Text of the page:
Te Arikinui Dame Te Atairangikaahu, the queen of New Zealand's indigenous Maori population, died Tuesday, her family announced. She was 75.
Te Ata was the seventh Maori sovereign, a direct descendant of a royal line that began in 1858 when the Maori responded to Britain's colonization of New Zealand by choosing a monarch of their own. The role carries only ceremonial powers but is hugely respected by most Maori.
Te Ata was the longest-serving head of the Kingitanga (King) movement, which largely was a response to continual Maori land losses as European settlers flocked to the British colony and took land from the indigenous people.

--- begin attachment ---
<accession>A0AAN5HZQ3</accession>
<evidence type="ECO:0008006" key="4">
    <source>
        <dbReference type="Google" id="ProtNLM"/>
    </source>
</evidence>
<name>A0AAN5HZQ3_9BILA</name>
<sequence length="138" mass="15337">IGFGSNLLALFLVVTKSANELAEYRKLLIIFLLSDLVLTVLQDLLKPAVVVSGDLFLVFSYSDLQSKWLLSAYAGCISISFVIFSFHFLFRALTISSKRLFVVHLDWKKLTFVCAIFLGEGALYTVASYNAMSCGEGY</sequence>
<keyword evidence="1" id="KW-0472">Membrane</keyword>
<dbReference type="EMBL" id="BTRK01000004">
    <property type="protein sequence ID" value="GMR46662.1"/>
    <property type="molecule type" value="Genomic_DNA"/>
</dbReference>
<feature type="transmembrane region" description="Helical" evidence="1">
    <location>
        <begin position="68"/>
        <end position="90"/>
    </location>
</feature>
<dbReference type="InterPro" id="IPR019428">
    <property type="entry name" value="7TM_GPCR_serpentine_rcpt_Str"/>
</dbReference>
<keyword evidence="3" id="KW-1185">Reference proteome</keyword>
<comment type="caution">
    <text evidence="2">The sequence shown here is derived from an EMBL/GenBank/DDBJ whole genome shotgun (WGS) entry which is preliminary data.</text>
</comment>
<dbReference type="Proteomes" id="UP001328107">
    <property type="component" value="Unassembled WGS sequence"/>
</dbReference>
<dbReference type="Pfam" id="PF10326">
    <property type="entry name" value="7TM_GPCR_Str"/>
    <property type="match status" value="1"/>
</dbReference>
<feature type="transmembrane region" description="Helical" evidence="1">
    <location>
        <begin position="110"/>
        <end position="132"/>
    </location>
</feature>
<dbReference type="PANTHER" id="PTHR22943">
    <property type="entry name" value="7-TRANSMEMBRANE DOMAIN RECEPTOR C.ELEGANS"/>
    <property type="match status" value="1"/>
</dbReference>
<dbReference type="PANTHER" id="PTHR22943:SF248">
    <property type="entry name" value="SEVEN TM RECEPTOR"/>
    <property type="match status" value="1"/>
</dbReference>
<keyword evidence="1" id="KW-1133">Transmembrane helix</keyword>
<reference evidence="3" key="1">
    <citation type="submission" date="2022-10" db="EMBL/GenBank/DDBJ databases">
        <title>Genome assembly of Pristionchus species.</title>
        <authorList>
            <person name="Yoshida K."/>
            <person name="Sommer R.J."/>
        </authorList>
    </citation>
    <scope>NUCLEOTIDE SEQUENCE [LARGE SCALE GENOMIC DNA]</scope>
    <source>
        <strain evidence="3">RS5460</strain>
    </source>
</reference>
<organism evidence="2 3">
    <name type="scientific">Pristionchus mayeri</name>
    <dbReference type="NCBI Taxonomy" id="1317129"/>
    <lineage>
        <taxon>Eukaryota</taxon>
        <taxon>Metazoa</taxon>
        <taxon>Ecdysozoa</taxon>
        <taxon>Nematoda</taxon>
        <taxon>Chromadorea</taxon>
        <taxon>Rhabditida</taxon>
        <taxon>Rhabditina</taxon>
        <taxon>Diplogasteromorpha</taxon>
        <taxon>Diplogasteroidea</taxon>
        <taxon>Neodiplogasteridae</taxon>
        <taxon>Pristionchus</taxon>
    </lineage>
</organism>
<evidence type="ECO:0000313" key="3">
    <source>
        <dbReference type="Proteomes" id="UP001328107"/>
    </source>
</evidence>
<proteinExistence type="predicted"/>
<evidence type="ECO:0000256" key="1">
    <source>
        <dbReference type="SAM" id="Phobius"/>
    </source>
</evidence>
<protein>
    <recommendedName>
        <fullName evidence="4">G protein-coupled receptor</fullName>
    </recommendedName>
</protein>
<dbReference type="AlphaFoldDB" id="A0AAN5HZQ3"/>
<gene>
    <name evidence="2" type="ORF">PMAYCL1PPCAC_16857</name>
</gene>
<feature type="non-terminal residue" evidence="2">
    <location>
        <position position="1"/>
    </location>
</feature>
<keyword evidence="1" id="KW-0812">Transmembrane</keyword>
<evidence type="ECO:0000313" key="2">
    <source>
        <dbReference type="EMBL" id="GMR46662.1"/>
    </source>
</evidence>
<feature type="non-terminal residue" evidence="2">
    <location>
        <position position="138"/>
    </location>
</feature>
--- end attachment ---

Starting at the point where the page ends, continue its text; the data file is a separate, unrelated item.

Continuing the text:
Te Ata became Maori queen in May 1966, the day her father, King Koroki Te Rata Mahuta Tawhiao, was buried, and was immediately catapulted into a role that included mixing with some of the world's most influential people.
She raised the profile of Maori overseas, acting as cultural ambassador for Maori and indigenous people and hostess to most royal and diplomatic visitors to New Zealand, according to the AP.
She dined with dignitaries including Japan's Emperor Akihito and Empress Michiko, South African President Nelson Mandela and U.S. President Bill Clinton.
No successor was immediately announced. The next monarch is to be chosen from among Te Ata's kin in the Kingitanga movement.